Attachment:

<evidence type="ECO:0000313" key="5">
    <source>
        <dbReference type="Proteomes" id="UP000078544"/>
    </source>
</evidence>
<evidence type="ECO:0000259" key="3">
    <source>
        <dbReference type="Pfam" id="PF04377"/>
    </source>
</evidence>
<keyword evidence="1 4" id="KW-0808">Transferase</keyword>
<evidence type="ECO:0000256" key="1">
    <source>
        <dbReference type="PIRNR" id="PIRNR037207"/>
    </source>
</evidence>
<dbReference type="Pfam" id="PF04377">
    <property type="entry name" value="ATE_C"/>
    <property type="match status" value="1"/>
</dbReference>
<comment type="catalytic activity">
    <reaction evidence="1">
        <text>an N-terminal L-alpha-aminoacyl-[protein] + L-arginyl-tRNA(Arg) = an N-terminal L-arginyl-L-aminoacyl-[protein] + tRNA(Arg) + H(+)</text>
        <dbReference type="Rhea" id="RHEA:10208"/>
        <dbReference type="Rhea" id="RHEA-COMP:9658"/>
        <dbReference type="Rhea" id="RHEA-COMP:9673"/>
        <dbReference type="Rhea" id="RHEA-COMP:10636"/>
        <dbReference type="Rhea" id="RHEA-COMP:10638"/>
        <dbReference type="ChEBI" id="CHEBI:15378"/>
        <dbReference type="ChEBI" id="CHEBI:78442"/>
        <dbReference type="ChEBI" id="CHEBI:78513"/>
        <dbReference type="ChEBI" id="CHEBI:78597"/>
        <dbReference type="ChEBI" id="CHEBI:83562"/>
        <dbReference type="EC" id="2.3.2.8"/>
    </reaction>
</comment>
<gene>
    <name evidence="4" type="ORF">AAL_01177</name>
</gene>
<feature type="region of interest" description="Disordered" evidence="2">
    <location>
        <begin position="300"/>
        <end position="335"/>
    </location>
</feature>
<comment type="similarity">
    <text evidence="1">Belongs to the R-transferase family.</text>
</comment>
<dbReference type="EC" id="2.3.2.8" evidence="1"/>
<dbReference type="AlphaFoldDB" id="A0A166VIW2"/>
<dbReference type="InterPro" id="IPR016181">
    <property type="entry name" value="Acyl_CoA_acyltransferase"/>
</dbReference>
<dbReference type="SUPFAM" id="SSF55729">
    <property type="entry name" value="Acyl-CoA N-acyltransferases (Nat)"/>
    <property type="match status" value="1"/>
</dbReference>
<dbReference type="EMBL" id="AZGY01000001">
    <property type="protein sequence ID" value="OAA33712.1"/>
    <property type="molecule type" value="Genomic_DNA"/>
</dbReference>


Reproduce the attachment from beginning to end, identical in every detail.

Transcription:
<evidence type="ECO:0000313" key="5">
    <source>
        <dbReference type="Proteomes" id="UP000078544"/>
    </source>
</evidence>
<evidence type="ECO:0000259" key="3">
    <source>
        <dbReference type="Pfam" id="PF04377"/>
    </source>
</evidence>
<keyword evidence="1 4" id="KW-0808">Transferase</keyword>
<evidence type="ECO:0000256" key="1">
    <source>
        <dbReference type="PIRNR" id="PIRNR037207"/>
    </source>
</evidence>
<dbReference type="Pfam" id="PF04377">
    <property type="entry name" value="ATE_C"/>
    <property type="match status" value="1"/>
</dbReference>
<comment type="catalytic activity">
    <reaction evidence="1">
        <text>an N-terminal L-alpha-aminoacyl-[protein] + L-arginyl-tRNA(Arg) = an N-terminal L-arginyl-L-aminoacyl-[protein] + tRNA(Arg) + H(+)</text>
        <dbReference type="Rhea" id="RHEA:10208"/>
        <dbReference type="Rhea" id="RHEA-COMP:9658"/>
        <dbReference type="Rhea" id="RHEA-COMP:9673"/>
        <dbReference type="Rhea" id="RHEA-COMP:10636"/>
        <dbReference type="Rhea" id="RHEA-COMP:10638"/>
        <dbReference type="ChEBI" id="CHEBI:15378"/>
        <dbReference type="ChEBI" id="CHEBI:78442"/>
        <dbReference type="ChEBI" id="CHEBI:78513"/>
        <dbReference type="ChEBI" id="CHEBI:78597"/>
        <dbReference type="ChEBI" id="CHEBI:83562"/>
        <dbReference type="EC" id="2.3.2.8"/>
    </reaction>
</comment>
<gene>
    <name evidence="4" type="ORF">AAL_01177</name>
</gene>
<feature type="region of interest" description="Disordered" evidence="2">
    <location>
        <begin position="300"/>
        <end position="335"/>
    </location>
</feature>
<comment type="similarity">
    <text evidence="1">Belongs to the R-transferase family.</text>
</comment>
<dbReference type="EC" id="2.3.2.8" evidence="1"/>
<dbReference type="AlphaFoldDB" id="A0A166VIW2"/>
<dbReference type="InterPro" id="IPR016181">
    <property type="entry name" value="Acyl_CoA_acyltransferase"/>
</dbReference>
<dbReference type="SUPFAM" id="SSF55729">
    <property type="entry name" value="Acyl-CoA N-acyltransferases (Nat)"/>
    <property type="match status" value="1"/>
</dbReference>
<dbReference type="EMBL" id="AZGY01000001">
    <property type="protein sequence ID" value="OAA33712.1"/>
    <property type="molecule type" value="Genomic_DNA"/>
</dbReference>